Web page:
Embrace the learning curve: One reason children learn additional languages more easily than adults do is that they’re willing to speak the target language without fear of sounding childish. The same is true of technology. One of the things that holds us back is fear of looking foolish. Do you remember the feeling you had when you had been teaching a few years and thought back about your first year teaching? Were you like me and wished you could go apologize to the poor kids who had you for a teacher that year? You’ll feel the same way about technology! You will work with it for a while and then realize that what you’d done before was terrible, but that’s okay. It’s exactly the way the pattern goes.
Make sure it’s the right fit: Keep in mind that technology is for the classroom, not the classroom for the technology. Don’t just throw technology tools or projects or apps in because you feel pressured to do so. Invite it in, and feel free to invite it to leave when that’s what’s best. Use technology when it will do at least two of these things: enhance the product, differentiate learning, save time, reduce stress, invite creativity, develop skills, meet a standard. If it can’t do at least two of these things, it’s perhaps not the best tool at that time.
Walk before you run: You can easily become overwhelmed with the wide range of technology tools available, including social media. Sometimes, we’ll get excited about it and jump in with both feet before we’re really ready and then quit in the same way people sometimes do with fitness plans. A slow and steady pace is best to make sure you don’t get overwhelmed. A great place to start is to follow some blogs for awhile and get a feel for the language and trends. If you see a tool or method mentioned multiple times, it might be worth a deeper look. Here are some great places to start: Cool CatTeacher; Edu Blogger; Richard Byrne; Erin Klein; Keith Ferrell.
Curation isn’t just for museums anymore: You will quickly learn that you will need an organization method. This can be as simple as notecards with the tech tool tip written down on it, along with a description, all the way to an app or other tech help. Whatever works for you is what’s best, but make sure you pick something or you will forget many of the great ideas you pick up.
Here are some options for you: Pinterest: Set up different boards for different kinds of technology. Possible boards would include: apps, tech for student products, teacher helps, websites to follow, to explore, and tutorials and helps. Visit Erin Klein’s Pinterest for Teachers for ideas on how to use Pinterest in the classroom. Diigo: Diigo lets you build a personal library of information that is stored in the cloud (not on your computer so you can access it anywhere). It even has virtual sticky notes. One real benefit is that allows you to archive web pages, so you will never encounter a dead link again on something you really need. Feedly: Feedly funnels all of the websites you follow into one site, allowing you to see at a glance what’s new. You can create categories for the different sites. Very easy to use and a great way to keep up without going crazy. MyFaves: It’s simple to use MyFaves to make your virtual desktop a repository of the sites you use most in a visually appealing way. Other sites, like Symballoo, also do this. So just pick the one you like best. I find MyFaves to be the most clean-looking, which is important to me. Evernote: You can take and organize notes in Evernote, of course, but it also lets you save, share, and mark up webpages. You can share marked-up webpages, too, which is quite handy. Copy: Like Dropbox, Copy lets you save files in the Cloud and share them. Google docs is great, too, but if you have a need for something else (plays better with your device, want to open the document in the actual program rather than Google docs, looks prettier, etc.), Copy is my favorite.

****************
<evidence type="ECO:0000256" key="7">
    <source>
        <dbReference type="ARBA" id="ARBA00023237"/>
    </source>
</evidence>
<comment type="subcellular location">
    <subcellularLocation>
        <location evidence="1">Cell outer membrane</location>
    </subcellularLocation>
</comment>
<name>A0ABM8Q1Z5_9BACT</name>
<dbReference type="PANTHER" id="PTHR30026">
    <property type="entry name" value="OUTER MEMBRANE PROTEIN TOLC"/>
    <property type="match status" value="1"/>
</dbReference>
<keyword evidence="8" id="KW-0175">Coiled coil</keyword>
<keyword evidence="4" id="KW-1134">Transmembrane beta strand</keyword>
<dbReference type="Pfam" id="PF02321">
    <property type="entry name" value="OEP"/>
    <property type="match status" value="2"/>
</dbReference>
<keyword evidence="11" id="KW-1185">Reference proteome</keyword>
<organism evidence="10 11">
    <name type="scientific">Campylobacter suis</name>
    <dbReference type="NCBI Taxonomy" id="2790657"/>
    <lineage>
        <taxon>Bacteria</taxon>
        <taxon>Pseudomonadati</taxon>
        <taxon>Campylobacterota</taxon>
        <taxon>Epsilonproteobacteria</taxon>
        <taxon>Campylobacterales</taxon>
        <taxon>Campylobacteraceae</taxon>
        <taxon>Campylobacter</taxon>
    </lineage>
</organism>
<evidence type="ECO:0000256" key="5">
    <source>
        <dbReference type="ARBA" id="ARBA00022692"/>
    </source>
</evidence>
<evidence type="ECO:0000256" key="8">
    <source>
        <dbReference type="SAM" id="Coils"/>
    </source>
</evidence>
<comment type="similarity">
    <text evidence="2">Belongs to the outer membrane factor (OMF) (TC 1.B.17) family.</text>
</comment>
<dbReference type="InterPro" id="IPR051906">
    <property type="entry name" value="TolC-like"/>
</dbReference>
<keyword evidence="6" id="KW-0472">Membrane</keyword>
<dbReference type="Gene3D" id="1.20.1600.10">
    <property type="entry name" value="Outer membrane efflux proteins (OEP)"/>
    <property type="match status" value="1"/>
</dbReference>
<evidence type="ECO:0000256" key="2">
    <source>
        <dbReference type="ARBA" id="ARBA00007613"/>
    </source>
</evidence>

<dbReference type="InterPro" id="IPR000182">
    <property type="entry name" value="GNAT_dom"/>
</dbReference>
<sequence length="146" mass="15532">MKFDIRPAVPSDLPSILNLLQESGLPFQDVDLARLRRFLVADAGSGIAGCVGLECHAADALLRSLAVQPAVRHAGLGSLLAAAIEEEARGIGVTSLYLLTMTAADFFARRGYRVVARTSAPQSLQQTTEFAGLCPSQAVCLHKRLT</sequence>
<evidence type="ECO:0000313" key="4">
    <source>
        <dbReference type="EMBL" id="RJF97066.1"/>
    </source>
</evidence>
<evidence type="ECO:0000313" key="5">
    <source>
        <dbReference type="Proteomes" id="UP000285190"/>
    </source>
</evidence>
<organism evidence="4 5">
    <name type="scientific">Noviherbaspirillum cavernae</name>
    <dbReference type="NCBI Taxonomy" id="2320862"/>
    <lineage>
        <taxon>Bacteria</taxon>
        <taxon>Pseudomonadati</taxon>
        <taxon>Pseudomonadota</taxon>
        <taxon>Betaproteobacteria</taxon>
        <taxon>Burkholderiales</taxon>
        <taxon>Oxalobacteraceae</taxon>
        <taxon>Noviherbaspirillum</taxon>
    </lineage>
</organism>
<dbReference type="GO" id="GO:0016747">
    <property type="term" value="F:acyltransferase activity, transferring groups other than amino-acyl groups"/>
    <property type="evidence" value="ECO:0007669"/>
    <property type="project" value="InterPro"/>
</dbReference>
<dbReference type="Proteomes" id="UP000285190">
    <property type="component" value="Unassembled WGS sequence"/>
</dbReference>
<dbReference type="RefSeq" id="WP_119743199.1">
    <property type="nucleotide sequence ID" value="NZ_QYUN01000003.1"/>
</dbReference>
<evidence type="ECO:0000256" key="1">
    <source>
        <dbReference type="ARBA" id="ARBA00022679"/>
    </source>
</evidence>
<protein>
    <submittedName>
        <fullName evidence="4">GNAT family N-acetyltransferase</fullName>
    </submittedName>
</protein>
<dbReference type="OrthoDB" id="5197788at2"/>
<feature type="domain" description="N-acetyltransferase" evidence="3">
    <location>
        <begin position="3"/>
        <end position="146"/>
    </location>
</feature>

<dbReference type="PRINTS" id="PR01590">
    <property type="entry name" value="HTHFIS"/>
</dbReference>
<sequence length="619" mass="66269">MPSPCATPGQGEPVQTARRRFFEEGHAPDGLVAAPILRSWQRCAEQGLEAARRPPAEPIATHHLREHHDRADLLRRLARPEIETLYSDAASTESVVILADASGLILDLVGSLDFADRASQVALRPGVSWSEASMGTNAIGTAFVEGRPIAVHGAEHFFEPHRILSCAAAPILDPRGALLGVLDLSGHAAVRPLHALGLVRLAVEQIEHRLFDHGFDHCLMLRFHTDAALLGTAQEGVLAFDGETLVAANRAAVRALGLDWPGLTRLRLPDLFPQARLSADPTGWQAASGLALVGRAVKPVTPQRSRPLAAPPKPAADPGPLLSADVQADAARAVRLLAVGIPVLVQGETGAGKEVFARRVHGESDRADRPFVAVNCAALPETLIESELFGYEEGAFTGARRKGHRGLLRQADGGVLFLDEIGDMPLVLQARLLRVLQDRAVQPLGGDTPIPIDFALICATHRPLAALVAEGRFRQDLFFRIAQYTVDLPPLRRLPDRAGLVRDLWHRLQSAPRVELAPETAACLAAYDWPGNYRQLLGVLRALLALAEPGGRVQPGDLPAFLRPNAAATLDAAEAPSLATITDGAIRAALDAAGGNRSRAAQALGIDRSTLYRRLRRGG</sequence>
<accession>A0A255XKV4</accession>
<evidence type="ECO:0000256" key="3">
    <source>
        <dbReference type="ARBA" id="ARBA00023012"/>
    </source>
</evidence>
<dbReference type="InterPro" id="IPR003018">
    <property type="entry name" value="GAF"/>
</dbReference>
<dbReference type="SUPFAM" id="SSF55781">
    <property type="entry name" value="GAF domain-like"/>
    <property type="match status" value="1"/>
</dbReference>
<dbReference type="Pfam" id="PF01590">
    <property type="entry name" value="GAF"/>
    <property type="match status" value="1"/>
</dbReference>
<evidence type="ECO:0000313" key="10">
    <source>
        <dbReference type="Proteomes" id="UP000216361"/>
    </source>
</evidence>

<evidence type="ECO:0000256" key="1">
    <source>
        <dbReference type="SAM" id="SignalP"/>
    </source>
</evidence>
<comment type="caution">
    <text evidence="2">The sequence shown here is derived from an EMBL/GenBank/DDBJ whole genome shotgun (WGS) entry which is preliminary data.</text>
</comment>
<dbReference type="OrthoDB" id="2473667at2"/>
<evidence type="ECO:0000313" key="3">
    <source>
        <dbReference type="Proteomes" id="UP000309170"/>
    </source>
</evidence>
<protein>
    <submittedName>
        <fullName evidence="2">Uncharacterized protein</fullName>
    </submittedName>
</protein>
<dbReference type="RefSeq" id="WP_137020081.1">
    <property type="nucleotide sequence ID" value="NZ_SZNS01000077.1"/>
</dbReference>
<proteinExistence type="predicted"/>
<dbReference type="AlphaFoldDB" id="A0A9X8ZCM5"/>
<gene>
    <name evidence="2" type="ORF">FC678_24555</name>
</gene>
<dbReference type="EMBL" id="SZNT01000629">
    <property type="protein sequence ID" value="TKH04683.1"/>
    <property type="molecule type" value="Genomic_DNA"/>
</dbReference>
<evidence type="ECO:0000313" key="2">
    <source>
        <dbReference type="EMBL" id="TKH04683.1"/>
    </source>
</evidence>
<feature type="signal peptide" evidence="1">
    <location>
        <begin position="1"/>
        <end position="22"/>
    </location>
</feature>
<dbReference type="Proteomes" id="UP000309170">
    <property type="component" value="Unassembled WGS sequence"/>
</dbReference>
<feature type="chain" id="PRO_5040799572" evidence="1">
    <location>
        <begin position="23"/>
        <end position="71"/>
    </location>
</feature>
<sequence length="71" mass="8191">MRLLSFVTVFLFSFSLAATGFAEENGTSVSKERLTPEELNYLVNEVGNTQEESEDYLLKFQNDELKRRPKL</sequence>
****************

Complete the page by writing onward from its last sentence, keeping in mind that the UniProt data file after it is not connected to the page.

Tutorials are your friend. If you find a tool you’d like to use, but you’re not sure how or the site itself isn’t fully explanatory, tutorials are at your fingertips on Pinterest, TeacherTube, SchoolTube , and of course, YouTube. Pinterest has a terrible search feature, so use your favorite search engine and search “pinterest fill-in-the-blank tutorial” to find what you want. Chances are, if you want to try it, someone’s made a tutorial for you. Look through a couple of tutorials before you try it if you’re nervous to build confidence and familiarity.
Join a community: Whether it’s virtual or in real life, find a group of educators with whom to share ideas and experiences. If you’re into social media, you can find them easily on Twitter, Facebook, Instagram, or any of the other myriad social media platforms. Twitter works especially well for learning tech, and you can find out lots more about how teachers can use it at Edudemic’s Ultimate Twitter Guidebook for Teachers. Technology doesn’t need to be intimidating. With these simple tips, you’ll be well on your way to using technology in a way that helps your students and makes you feel comfortable.Disclaimer & Credit Love: Some of this material previously appeared on my website, giftedguru, and the images are from my fave source for free images, Pixabay. I created the images with the text in Picmonkey, a terrific free image editing site.
Lisa Van Gemert, Mensa Gifted Youth Specialist, designs and creates programs for gifted children, develops curriculum for gifted children, and interfaces with parents regarding educational concerns. Her published articles focus on the social and emotional needs of gifted students, and her speaking engagements include both national and international keynotes. Lisa creates and curates the Mensa for Kids website as well as her own site, Gifted Guru.